A probate advance is a good option if the above tradeoffs make sense for the Estate and your financial needs. For example, let’s say you are planning to buy a house and need additional money for the down payment. A probate loan could represent one option for receiving those funds sooner than expected.
A probate advance might also be a good option if the process is expected to stall. If you know there will be family disputes, or other complications a probate advance can allow you access your inheritance while the Estate is still being settled.
Finally, a probate advance may be the right route if you are okay compromising a portion of your inheritance. Many people would rather wait to receive the full amount, but in the case of a large inheritance you may prefer to receive the money sooner. The right decision will depend on your specific situation.
What is a Probate Loan?
A probate loan is the act of borrowing money against your future inheritance, through the use of a hard money lender. The loan must then be repaid on a monthly schedule with interest. Probate loans are a relatively recent development, though specialized probate lending companies are becoming more common.
Pros of Probate Loans
Avoid waiting for probate: Similar to probate advances, these loans allow you to receive your inheritance before probate concludes.
Unique financing opportunity: If you have been struggling to obtain other financing options, such as a personal loan, probate loans may be a new option to consider.
Loan can be used for anything: There are no restrictions on what you can use the money for (just like with probate advances).
“Cons” of Probate Loans
A serious downside to consider is the possibility for step interest and a high monthly repayment. These could undermine the benefit of receiving your inheritance funds early. It is also crucial to ensure there are no early repayment penalties, in case probate concludes sooner than expected.
Probate loans are typically not granted for the full inheritance amount. You will only be able to borrow the approved amount, and therefore will still be waiting on a portion of your inheritance. Finally, as with probate advances, there is the potential to cause family conflict by involving a lender in the probate process.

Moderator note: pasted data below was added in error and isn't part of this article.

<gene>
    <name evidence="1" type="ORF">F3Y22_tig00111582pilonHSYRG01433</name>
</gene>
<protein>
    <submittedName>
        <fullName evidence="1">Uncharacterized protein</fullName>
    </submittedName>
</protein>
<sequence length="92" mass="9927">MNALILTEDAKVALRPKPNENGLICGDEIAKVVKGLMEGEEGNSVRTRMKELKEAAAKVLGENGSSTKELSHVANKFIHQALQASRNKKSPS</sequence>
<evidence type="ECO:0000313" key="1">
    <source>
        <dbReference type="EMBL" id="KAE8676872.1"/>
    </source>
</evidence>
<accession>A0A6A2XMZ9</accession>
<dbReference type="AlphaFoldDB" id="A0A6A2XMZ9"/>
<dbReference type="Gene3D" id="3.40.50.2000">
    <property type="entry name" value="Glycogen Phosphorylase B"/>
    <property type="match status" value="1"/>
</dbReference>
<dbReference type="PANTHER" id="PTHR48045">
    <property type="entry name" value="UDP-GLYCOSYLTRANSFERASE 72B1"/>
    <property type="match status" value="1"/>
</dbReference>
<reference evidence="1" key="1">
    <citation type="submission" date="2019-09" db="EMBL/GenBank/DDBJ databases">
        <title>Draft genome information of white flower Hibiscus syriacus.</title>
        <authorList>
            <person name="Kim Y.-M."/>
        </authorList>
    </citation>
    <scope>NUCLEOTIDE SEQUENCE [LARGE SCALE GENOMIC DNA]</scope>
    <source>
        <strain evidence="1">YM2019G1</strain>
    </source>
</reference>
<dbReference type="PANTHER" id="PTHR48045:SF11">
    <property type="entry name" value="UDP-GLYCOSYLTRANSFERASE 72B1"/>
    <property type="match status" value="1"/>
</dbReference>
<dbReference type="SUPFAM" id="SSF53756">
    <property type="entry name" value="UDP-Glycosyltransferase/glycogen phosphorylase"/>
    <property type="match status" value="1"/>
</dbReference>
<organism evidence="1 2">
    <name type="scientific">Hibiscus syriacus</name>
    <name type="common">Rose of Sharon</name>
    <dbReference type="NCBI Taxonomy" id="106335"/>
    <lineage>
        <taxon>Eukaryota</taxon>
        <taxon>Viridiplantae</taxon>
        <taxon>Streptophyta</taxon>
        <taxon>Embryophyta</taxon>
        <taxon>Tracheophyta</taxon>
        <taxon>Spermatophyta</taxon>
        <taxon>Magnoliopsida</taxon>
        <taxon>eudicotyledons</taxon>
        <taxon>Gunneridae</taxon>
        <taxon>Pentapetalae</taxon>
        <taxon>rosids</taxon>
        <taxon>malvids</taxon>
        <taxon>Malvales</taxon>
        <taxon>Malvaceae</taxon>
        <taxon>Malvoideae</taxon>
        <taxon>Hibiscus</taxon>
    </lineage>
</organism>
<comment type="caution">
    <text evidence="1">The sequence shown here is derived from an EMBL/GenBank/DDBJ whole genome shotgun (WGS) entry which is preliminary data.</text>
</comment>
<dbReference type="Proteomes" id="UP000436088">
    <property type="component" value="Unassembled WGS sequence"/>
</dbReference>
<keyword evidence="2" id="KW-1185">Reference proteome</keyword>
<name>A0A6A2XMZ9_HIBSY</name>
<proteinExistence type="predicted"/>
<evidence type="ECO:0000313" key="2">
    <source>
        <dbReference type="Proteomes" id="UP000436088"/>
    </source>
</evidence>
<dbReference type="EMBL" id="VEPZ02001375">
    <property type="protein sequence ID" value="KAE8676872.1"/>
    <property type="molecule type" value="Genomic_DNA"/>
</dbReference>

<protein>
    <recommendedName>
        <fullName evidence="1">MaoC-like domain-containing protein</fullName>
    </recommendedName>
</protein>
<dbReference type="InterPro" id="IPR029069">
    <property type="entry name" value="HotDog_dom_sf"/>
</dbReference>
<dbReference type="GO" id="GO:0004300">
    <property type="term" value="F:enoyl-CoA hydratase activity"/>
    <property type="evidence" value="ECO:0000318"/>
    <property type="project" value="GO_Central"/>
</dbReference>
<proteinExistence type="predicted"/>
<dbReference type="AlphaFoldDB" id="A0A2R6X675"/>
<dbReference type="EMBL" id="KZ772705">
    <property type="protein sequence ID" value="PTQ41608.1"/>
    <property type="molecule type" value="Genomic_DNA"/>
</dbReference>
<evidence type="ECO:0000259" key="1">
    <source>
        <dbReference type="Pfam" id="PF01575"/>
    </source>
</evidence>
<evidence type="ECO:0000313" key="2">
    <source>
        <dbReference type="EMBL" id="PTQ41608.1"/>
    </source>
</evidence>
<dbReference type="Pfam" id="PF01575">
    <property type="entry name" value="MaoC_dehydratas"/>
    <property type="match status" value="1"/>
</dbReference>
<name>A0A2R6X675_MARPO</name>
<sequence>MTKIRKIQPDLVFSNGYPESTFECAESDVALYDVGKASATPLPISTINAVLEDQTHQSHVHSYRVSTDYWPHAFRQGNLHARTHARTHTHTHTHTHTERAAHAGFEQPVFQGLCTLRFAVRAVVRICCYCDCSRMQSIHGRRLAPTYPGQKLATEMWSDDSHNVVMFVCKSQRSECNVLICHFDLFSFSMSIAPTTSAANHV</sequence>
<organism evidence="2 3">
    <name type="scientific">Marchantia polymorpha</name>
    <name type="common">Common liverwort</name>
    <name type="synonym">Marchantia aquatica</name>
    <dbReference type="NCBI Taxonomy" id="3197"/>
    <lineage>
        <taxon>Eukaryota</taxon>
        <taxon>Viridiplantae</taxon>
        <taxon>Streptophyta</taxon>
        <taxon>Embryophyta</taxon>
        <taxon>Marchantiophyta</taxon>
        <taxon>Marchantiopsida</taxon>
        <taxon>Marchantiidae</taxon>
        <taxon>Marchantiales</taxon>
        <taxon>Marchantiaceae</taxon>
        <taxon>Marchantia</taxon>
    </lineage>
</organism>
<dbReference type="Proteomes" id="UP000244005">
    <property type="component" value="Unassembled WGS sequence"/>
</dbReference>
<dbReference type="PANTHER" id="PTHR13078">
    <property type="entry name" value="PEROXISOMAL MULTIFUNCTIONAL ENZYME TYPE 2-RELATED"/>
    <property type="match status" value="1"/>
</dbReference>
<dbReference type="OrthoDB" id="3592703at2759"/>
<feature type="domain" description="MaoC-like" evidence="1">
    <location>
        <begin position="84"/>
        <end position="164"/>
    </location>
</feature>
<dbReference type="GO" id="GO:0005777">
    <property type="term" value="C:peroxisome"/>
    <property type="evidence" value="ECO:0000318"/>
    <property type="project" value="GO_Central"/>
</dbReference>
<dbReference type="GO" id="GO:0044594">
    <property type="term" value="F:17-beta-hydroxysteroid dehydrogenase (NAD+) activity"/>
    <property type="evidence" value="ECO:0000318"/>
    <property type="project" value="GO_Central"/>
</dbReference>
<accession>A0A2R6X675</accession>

When is a Probate Loan a Good Option?
A probate loan might be a good option if you need financing and do not have other options. While these loans are by no means a last resort, they should demand careful consideration. They are typically used when probate is expected to be complicated.
For example, if you know a relative’s Estate is going to take several months to close you might want to apply for a probate loan. That way you can receive a portion of the inheritance without necessarily signing over your future right to receive it.
Probate Advances vs. Probate Loans - Which Is Better?
If you need to access an inheritance before probate ends, the two main options are a probate advance or probate loan. The two options are very structurally different, starting with the repayment requirements. Probate advances require a flat fee from the total inheritance, while probate loans charge interest over time.
In general probate advances are the preferred choice because of the lack of interest. Advances, do however, still require a lender to get involved in the probate process which has the tendency to stir up family conflict. If you need immediate financial support from an inheritance here are the main differences to consider:
Flat fee taken from inheritance
Approval based on probate
No credit check
No hidden costs or added expenses
Monthly interest charged at set rate
Approval based on probate and personal finances
Could be charged loan underwriting fees
As you review the above information, consider how an advance or loan could impact your financial situation. Would you prefer to have monthly payments, or a one time fee pulled from your inheritance? Both options can provide you with access to a portion of your overall inheritance in a matter of weeks.
The choice can also be influenced by how long probate is expected to take. If you believe the Estate will stall in court for well over a year, an advance might be the better option. That way, you aren’t being charged interest for such a long period while waiting on your inheritance.
A probate advance can provide you with inheritance funds earlier than expected, as long as you agree to the lender’s overall fee. For those in need of the extra funds now, this cost is a small tradeoff to make for the future. As you evaluate your options, consider the pros and cons of a probate advance vs a probate loan -- you never know which one will best meet your needs.